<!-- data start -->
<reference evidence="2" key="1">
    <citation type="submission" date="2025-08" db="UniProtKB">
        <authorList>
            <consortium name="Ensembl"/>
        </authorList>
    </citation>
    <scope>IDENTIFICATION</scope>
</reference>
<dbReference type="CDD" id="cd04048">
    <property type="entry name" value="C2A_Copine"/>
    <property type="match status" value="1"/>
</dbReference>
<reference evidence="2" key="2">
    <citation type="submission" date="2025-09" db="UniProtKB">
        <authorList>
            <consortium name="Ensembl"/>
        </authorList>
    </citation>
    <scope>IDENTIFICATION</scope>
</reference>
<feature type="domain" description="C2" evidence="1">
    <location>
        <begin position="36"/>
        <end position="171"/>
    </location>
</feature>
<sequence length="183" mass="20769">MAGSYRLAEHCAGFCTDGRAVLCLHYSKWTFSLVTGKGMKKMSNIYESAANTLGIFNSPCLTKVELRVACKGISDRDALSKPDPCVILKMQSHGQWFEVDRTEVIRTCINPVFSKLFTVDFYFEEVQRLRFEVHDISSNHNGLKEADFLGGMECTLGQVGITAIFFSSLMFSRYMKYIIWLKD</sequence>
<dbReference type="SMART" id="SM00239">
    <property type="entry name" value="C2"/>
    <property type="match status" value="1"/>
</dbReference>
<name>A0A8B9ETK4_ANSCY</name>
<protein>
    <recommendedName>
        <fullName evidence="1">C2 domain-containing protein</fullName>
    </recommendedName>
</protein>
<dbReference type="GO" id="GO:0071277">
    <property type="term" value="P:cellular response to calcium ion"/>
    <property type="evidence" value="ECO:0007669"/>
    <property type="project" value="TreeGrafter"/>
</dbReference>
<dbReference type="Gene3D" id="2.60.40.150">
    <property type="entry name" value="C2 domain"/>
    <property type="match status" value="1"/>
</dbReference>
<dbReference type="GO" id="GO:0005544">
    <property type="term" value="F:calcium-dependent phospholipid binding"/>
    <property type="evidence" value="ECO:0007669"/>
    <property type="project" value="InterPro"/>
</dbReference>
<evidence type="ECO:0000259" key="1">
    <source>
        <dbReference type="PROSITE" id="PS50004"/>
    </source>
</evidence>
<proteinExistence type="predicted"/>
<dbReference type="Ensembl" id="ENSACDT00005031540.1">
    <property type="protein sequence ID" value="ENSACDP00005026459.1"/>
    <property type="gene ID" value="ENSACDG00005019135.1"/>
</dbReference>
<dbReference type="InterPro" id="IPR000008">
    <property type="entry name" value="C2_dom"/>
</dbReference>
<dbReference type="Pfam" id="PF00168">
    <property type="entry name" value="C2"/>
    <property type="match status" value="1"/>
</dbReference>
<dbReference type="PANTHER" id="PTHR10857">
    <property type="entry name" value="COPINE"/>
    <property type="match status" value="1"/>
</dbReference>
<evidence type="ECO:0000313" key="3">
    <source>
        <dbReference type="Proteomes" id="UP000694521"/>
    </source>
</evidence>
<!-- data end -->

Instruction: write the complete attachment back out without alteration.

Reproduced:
<reference evidence="2" key="1">
    <citation type="submission" date="2025-08" db="UniProtKB">
        <authorList>
            <consortium name="Ensembl"/>
        </authorList>
    </citation>
    <scope>IDENTIFICATION</scope>
</reference>
<dbReference type="CDD" id="cd04048">
    <property type="entry name" value="C2A_Copine"/>
    <property type="match status" value="1"/>
</dbReference>
<reference evidence="2" key="2">
    <citation type="submission" date="2025-09" db="UniProtKB">
        <authorList>
            <consortium name="Ensembl"/>
        </authorList>
    </citation>
    <scope>IDENTIFICATION</scope>
</reference>
<feature type="domain" description="C2" evidence="1">
    <location>
        <begin position="36"/>
        <end position="171"/>
    </location>
</feature>
<sequence length="183" mass="20769">MAGSYRLAEHCAGFCTDGRAVLCLHYSKWTFSLVTGKGMKKMSNIYESAANTLGIFNSPCLTKVELRVACKGISDRDALSKPDPCVILKMQSHGQWFEVDRTEVIRTCINPVFSKLFTVDFYFEEVQRLRFEVHDISSNHNGLKEADFLGGMECTLGQVGITAIFFSSLMFSRYMKYIIWLKD</sequence>
<dbReference type="SMART" id="SM00239">
    <property type="entry name" value="C2"/>
    <property type="match status" value="1"/>
</dbReference>
<name>A0A8B9ETK4_ANSCY</name>
<protein>
    <recommendedName>
        <fullName evidence="1">C2 domain-containing protein</fullName>
    </recommendedName>
</protein>
<dbReference type="GO" id="GO:0071277">
    <property type="term" value="P:cellular response to calcium ion"/>
    <property type="evidence" value="ECO:0007669"/>
    <property type="project" value="TreeGrafter"/>
</dbReference>
<dbReference type="Gene3D" id="2.60.40.150">
    <property type="entry name" value="C2 domain"/>
    <property type="match status" value="1"/>
</dbReference>
<dbReference type="GO" id="GO:0005544">
    <property type="term" value="F:calcium-dependent phospholipid binding"/>
    <property type="evidence" value="ECO:0007669"/>
    <property type="project" value="InterPro"/>
</dbReference>
<evidence type="ECO:0000259" key="1">
    <source>
        <dbReference type="PROSITE" id="PS50004"/>
    </source>
</evidence>
<proteinExistence type="predicted"/>
<dbReference type="Ensembl" id="ENSACDT00005031540.1">
    <property type="protein sequence ID" value="ENSACDP00005026459.1"/>
    <property type="gene ID" value="ENSACDG00005019135.1"/>
</dbReference>
<dbReference type="InterPro" id="IPR000008">
    <property type="entry name" value="C2_dom"/>
</dbReference>
<dbReference type="Pfam" id="PF00168">
    <property type="entry name" value="C2"/>
    <property type="match status" value="1"/>
</dbReference>
<dbReference type="PANTHER" id="PTHR10857">
    <property type="entry name" value="COPINE"/>
    <property type="match status" value="1"/>
</dbReference>
<evidence type="ECO:0000313" key="3">
    <source>
        <dbReference type="Proteomes" id="UP000694521"/>
    </source>
</evidence>